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Facebook said today that Donald Trump’s suspension from the service would last at least two years, keeping the former president off mainstream social media for the 2022 midterm elections, as the company also said it would end a policy of treating posts from politicians differently from those of other users.

The social network said Trump would be eligible for reinstatement in January 2023, before the next presidential election, and it will then look to experts to decide “whether the risk to public safety has receded,” Facebook said.

The company barred Trump from the service after he made comments on social media that rallied his supporters, who stormed the U.S. Capitol on Jan. 6, but it had not given a firm timeline about when or if the suspension would end.

“Given the gravity of the circumstances that led to Trump’s suspension, we believe his actions constituted a severe violation of our rules which merit the highest penalty available under the new enforcement protocols,” Nick Clegg, the vice president of global affairs at Facebook, wrote in a company blog post.

If reinstated, Trump would be subject to a set of “rapidly escalating sanctions” if he committed further violations, up to and including the permanent suspension of his account, Facebook said.

Facebook also said it was ending a policy of keeping posts by politicians up by default even if their speech broke its rules.

For years, Facebook and other social media companies such as Twitter had said they would not interfere with political speech because it was in the public interest.

That has now shifted, largely prompted by Trump’s inflammatory social media posts, forcing the companies to take a firmer hand.

That rethinking of how to treat political speech has implications not only for American politics but also for world leaders such as President Jair Bolsonaro of Brazil and Prime Minister Narendra Modi of India, who have been active on the platform.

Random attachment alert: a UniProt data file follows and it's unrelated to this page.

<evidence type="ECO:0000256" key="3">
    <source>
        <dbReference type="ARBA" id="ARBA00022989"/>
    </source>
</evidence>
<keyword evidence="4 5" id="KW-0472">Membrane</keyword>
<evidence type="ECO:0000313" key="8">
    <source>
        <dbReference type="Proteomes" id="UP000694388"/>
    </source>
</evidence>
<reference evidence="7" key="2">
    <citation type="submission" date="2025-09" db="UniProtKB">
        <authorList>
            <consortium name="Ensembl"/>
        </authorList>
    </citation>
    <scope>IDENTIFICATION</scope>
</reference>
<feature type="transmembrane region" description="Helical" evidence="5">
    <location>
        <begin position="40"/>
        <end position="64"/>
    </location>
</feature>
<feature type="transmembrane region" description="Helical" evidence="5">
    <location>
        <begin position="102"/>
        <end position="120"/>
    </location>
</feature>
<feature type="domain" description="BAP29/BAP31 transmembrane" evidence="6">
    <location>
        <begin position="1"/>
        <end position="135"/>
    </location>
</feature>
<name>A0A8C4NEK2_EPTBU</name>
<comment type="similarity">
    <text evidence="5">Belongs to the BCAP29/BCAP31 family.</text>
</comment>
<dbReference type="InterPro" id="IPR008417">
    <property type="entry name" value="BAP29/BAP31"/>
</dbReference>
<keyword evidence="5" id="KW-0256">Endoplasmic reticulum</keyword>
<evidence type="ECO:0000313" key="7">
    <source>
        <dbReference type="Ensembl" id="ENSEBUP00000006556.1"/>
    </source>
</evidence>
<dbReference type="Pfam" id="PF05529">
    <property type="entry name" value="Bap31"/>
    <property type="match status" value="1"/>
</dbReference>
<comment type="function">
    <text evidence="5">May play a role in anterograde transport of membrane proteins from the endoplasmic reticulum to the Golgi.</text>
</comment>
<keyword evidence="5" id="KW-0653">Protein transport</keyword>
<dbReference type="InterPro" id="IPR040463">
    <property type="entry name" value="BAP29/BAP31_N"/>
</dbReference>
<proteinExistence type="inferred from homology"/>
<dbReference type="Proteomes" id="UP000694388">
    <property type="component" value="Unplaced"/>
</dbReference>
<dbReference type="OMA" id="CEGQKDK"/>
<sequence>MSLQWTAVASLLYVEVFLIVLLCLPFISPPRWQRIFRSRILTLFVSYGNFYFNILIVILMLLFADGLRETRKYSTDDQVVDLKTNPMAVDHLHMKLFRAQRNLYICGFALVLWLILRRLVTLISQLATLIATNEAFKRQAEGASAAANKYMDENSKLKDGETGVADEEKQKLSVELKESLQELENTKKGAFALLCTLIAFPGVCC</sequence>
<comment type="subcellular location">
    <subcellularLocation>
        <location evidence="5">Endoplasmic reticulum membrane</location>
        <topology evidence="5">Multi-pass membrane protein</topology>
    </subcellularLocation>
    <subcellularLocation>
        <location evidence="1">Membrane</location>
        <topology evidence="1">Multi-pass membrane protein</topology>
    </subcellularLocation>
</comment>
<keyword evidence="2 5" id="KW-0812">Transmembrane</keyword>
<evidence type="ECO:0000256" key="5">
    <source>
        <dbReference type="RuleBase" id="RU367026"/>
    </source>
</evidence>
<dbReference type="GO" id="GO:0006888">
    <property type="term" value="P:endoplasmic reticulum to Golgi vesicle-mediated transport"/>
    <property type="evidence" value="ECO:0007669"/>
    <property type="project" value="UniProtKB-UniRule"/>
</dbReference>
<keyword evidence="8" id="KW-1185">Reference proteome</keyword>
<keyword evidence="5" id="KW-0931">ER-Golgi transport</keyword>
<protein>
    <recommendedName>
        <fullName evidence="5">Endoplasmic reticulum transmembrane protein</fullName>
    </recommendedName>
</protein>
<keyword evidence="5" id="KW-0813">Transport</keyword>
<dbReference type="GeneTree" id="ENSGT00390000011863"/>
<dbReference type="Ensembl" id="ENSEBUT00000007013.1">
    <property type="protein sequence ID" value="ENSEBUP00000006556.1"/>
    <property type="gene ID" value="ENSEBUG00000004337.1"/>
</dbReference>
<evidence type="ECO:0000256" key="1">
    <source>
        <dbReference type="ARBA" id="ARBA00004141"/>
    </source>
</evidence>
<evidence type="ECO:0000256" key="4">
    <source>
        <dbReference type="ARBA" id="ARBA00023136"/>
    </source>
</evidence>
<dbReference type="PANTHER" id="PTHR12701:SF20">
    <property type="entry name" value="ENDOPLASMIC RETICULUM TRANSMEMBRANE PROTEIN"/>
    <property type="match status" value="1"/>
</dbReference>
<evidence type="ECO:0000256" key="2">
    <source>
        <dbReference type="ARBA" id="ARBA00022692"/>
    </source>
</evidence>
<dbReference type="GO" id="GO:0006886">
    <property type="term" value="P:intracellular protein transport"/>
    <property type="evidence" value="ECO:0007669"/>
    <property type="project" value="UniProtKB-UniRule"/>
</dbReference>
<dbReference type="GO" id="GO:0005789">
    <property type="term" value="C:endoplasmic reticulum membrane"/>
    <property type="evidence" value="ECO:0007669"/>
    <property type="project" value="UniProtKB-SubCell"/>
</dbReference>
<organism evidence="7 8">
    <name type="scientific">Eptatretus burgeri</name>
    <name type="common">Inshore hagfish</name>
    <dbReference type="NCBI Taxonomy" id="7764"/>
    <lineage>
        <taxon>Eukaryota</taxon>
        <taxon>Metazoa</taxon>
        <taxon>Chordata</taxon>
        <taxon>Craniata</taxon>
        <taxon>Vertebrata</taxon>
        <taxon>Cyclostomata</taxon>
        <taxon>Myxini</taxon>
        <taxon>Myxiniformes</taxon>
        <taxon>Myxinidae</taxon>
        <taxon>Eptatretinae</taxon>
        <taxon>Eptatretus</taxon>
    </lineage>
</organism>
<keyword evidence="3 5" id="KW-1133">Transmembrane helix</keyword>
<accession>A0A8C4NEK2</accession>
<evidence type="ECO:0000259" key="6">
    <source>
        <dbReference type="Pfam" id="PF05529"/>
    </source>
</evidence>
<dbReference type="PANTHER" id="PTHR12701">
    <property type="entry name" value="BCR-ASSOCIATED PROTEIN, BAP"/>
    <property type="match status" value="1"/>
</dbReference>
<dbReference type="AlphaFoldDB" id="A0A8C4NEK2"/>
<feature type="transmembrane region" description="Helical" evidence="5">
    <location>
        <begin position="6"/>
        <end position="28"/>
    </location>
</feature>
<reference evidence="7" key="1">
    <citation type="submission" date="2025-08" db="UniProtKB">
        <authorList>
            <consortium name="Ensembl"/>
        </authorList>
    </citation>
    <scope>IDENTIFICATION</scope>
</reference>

Yet Facebook’s moves, which create a more specific framework for how it handles political figures, are unlikely to satisfy its detractors and may reinforce what some see as the company’s disproportionate power over online speech.

“We know today’s decision will be criticized by many people on opposing sides of the political divide — but our job is to make a decision in as proportionate, fair and transparent a way as possible,” Clegg said. He said the moves were a response to criticism that the company had not provided sufficient insight into its decision-making process, and he said Facebook was putting into place a system of protocols and sanctions to be applied in exceptional cases such as Trump’s.

For Trump, who has been permanently barred on Twitter, Facebook’s action means that he will be muted from the mainstream platforms during at least the 2022 midterm election cycle.

Trump, who before the bans used social media as a megaphone to reach his tens of millions of followers, has found it more difficult to communicate with those supporters — and loom even larger over the Republican primary field.

He started a blog called “From the Desk of Donald J. Trump” about a month ago but shut it down this week after it gained little traction.

In an emailed statement, Trump said Facebook’s ruling was “an insult to the record-setting 75M people, plus many others, who voted for us in the 2020 Rigged Presidential Election.”

He added that Facebook should not be allowed to get away with “censoring and silencing” him and others on the platform.

Facebook’s broader shift to no longer automatically exempt speech by politicians from its rules is a stark reversal from a free-speech position that Mark Zuckerberg, the company’s chief executive, had championed.

In a 2019 address at Georgetown University, Zuckerberg said, “People having the power to express themselves at scale is a new kind of force in the world — a Fifth Estate alongside the other power structures of society.”

But that stance drew criticism from lawmakers, activists and Facebook’s own employees, who said the company allowed misinformation and other harmful speech from politicians to flow unhindered.

While many academics and activists welcomed Facebook’s changes today as a step in the right direction, they said the implementation of the new rules would be tricky.

The company would likely enter into a complicated dance with global leaders who had grown accustomed to receiving special treatment by the platform, they said.

“This change will result in speech by world leaders being subject to more scrutiny,” said David Kaye, a law professor and former United Nations monitor for freedom of expression. “It will be painful for leaders who aren’t used to the scrutiny, and it will also lead to tensions.”

Countries including India, Turkey and Egypt have threatened to take action against Facebook if it acts against the interests of the ruling parties, Kaye said.

The countries have said they might punish Facebook’s local staff or ban access to the service, he said.

“This decision by Facebook imposes new political calculations for both these global leaders, and for Facebook,” Kaye said.


This article appeared in The New York Times


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